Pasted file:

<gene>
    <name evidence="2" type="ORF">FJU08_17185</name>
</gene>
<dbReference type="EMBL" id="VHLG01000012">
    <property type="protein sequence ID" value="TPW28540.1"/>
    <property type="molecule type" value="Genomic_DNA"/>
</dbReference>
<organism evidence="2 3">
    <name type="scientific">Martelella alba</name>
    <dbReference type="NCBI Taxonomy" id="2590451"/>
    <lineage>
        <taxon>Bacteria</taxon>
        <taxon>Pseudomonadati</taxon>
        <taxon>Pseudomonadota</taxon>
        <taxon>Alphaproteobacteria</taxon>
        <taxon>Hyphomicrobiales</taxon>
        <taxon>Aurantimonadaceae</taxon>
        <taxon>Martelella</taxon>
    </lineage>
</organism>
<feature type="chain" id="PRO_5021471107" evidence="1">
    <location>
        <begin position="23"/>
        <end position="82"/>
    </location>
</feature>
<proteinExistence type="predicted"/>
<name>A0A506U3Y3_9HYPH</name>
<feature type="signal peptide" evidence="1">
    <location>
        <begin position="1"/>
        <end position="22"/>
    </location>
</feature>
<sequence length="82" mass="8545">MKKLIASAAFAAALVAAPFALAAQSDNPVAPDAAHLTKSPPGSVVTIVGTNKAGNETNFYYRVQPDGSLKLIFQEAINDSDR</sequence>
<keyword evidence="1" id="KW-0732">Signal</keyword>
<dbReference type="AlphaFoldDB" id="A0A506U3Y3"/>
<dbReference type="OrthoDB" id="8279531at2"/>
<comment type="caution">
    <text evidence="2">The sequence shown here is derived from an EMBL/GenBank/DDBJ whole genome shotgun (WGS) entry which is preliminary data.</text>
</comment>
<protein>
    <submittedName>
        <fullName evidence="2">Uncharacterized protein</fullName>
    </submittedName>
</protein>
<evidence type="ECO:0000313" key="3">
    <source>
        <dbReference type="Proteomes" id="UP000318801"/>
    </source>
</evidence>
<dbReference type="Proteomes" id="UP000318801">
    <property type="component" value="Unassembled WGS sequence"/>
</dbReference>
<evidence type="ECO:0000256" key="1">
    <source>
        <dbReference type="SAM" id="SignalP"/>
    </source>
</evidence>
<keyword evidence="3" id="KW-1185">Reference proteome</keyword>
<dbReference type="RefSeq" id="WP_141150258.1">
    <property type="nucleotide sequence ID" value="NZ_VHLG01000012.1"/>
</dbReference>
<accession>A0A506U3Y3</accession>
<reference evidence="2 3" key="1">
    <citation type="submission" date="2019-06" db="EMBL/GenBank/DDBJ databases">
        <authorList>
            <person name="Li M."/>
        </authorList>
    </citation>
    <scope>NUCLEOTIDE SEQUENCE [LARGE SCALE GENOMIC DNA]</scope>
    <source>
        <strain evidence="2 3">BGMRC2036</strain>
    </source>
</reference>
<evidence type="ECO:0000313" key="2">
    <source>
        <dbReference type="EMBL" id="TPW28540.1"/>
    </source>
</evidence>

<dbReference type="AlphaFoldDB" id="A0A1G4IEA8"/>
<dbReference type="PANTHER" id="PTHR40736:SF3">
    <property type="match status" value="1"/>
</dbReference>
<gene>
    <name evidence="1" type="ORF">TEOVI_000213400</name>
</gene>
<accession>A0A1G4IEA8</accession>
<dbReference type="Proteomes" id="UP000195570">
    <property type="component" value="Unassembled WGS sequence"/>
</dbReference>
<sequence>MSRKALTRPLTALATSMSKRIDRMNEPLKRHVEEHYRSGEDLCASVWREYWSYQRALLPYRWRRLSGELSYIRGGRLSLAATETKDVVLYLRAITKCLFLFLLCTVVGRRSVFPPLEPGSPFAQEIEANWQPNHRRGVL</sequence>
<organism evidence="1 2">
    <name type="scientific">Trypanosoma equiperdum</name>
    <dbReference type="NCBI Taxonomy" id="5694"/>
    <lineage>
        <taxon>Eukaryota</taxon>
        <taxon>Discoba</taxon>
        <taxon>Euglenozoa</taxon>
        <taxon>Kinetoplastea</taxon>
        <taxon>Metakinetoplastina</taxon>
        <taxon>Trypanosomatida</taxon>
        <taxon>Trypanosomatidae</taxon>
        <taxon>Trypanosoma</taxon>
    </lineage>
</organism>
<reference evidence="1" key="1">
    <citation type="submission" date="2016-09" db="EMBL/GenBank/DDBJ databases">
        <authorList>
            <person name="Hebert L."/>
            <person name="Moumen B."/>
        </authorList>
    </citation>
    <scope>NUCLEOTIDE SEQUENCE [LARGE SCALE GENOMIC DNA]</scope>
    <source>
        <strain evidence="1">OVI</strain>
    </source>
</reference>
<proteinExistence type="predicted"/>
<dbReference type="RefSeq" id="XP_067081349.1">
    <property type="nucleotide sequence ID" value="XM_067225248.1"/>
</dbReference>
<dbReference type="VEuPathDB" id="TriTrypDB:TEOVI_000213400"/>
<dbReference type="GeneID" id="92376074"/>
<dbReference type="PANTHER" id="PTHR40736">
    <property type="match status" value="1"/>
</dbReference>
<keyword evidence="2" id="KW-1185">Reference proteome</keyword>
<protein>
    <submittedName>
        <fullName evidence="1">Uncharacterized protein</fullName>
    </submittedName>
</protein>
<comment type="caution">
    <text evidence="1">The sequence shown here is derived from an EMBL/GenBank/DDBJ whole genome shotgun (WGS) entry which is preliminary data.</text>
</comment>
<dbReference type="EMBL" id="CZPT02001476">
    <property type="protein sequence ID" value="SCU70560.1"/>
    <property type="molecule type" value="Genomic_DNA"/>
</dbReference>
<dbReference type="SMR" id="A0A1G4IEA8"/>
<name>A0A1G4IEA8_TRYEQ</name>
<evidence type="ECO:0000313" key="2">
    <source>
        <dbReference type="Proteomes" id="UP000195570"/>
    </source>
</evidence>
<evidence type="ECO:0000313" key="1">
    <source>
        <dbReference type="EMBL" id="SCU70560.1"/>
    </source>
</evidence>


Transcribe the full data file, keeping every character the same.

<gene>
    <name evidence="2" type="ORF">FJU08_17185</name>
</gene>
<dbReference type="EMBL" id="VHLG01000012">
    <property type="protein sequence ID" value="TPW28540.1"/>
    <property type="molecule type" value="Genomic_DNA"/>
</dbReference>
<organism evidence="2 3">
    <name type="scientific">Martelella alba</name>
    <dbReference type="NCBI Taxonomy" id="2590451"/>
    <lineage>
        <taxon>Bacteria</taxon>
        <taxon>Pseudomonadati</taxon>
        <taxon>Pseudomonadota</taxon>
        <taxon>Alphaproteobacteria</taxon>
        <taxon>Hyphomicrobiales</taxon>
        <taxon>Aurantimonadaceae</taxon>
        <taxon>Martelella</taxon>
    </lineage>
</organism>
<feature type="chain" id="PRO_5021471107" evidence="1">
    <location>
        <begin position="23"/>
        <end position="82"/>
    </location>
</feature>
<proteinExistence type="predicted"/>
<name>A0A506U3Y3_9HYPH</name>
<feature type="signal peptide" evidence="1">
    <location>
        <begin position="1"/>
        <end position="22"/>
    </location>
</feature>
<sequence length="82" mass="8545">MKKLIASAAFAAALVAAPFALAAQSDNPVAPDAAHLTKSPPGSVVTIVGTNKAGNETNFYYRVQPDGSLKLIFQEAINDSDR</sequence>
<keyword evidence="1" id="KW-0732">Signal</keyword>
<dbReference type="AlphaFoldDB" id="A0A506U3Y3"/>
<dbReference type="OrthoDB" id="8279531at2"/>
<comment type="caution">
    <text evidence="2">The sequence shown here is derived from an EMBL/GenBank/DDBJ whole genome shotgun (WGS) entry which is preliminary data.</text>
</comment>
<protein>
    <submittedName>
        <fullName evidence="2">Uncharacterized protein</fullName>
    </submittedName>
</protein>
<evidence type="ECO:0000313" key="3">
    <source>
        <dbReference type="Proteomes" id="UP000318801"/>
    </source>
</evidence>
<dbReference type="Proteomes" id="UP000318801">
    <property type="component" value="Unassembled WGS sequence"/>
</dbReference>
<evidence type="ECO:0000256" key="1">
    <source>
        <dbReference type="SAM" id="SignalP"/>
    </source>
</evidence>
<keyword evidence="3" id="KW-1185">Reference proteome</keyword>
<dbReference type="RefSeq" id="WP_141150258.1">
    <property type="nucleotide sequence ID" value="NZ_VHLG01000012.1"/>
</dbReference>
<accession>A0A506U3Y3</accession>
<reference evidence="2 3" key="1">
    <citation type="submission" date="2019-06" db="EMBL/GenBank/DDBJ databases">
        <authorList>
            <person name="Li M."/>
        </authorList>
    </citation>
    <scope>NUCLEOTIDE SEQUENCE [LARGE SCALE GENOMIC DNA]</scope>
    <source>
        <strain evidence="2 3">BGMRC2036</strain>
    </source>
</reference>
<evidence type="ECO:0000313" key="2">
    <source>
        <dbReference type="EMBL" id="TPW28540.1"/>
    </source>
</evidence>

<dbReference type="AlphaFoldDB" id="A0A1G4IEA8"/>
<dbReference type="PANTHER" id="PTHR40736:SF3">
    <property type="match status" value="1"/>
</dbReference>
<gene>
    <name evidence="1" type="ORF">TEOVI_000213400</name>
</gene>
<accession>A0A1G4IEA8</accession>
<dbReference type="Proteomes" id="UP000195570">
    <property type="component" value="Unassembled WGS sequence"/>
</dbReference>
<sequence>MSRKALTRPLTALATSMSKRIDRMNEPLKRHVEEHYRSGEDLCASVWREYWSYQRALLPYRWRRLSGELSYIRGGRLSLAATETKDVVLYLRAITKCLFLFLLCTVVGRRSVFPPLEPGSPFAQEIEANWQPNHRRGVL</sequence>
<organism evidence="1 2">
    <name type="scientific">Trypanosoma equiperdum</name>
    <dbReference type="NCBI Taxonomy" id="5694"/>
    <lineage>
        <taxon>Eukaryota</taxon>
        <taxon>Discoba</taxon>
        <taxon>Euglenozoa</taxon>
        <taxon>Kinetoplastea</taxon>
        <taxon>Metakinetoplastina</taxon>
        <taxon>Trypanosomatida</taxon>
        <taxon>Trypanosomatidae</taxon>
        <taxon>Trypanosoma</taxon>
    </lineage>
</organism>
<reference evidence="1" key="1">
    <citation type="submission" date="2016-09" db="EMBL/GenBank/DDBJ databases">
        <authorList>
            <person name="Hebert L."/>
            <person name="Moumen B."/>
        </authorList>
    </citation>
    <scope>NUCLEOTIDE SEQUENCE [LARGE SCALE GENOMIC DNA]</scope>
    <source>
        <strain evidence="1">OVI</strain>
    </source>
</reference>
<proteinExistence type="predicted"/>
<dbReference type="RefSeq" id="XP_067081349.1">
    <property type="nucleotide sequence ID" value="XM_067225248.1"/>
</dbReference>
<dbReference type="VEuPathDB" id="TriTrypDB:TEOVI_000213400"/>
<dbReference type="GeneID" id="92376074"/>
<dbReference type="PANTHER" id="PTHR40736">
    <property type="match status" value="1"/>
</dbReference>
<keyword evidence="2" id="KW-1185">Reference proteome</keyword>
<protein>
    <submittedName>
        <fullName evidence="1">Uncharacterized protein</fullName>
    </submittedName>
</protein>
<comment type="caution">
    <text evidence="1">The sequence shown here is derived from an EMBL/GenBank/DDBJ whole genome shotgun (WGS) entry which is preliminary data.</text>
</comment>
<dbReference type="EMBL" id="CZPT02001476">
    <property type="protein sequence ID" value="SCU70560.1"/>
    <property type="molecule type" value="Genomic_DNA"/>
</dbReference>
<dbReference type="SMR" id="A0A1G4IEA8"/>
<name>A0A1G4IEA8_TRYEQ</name>
<evidence type="ECO:0000313" key="2">
    <source>
        <dbReference type="Proteomes" id="UP000195570"/>
    </source>
</evidence>
<evidence type="ECO:0000313" key="1">
    <source>
        <dbReference type="EMBL" id="SCU70560.1"/>
    </source>
</evidence>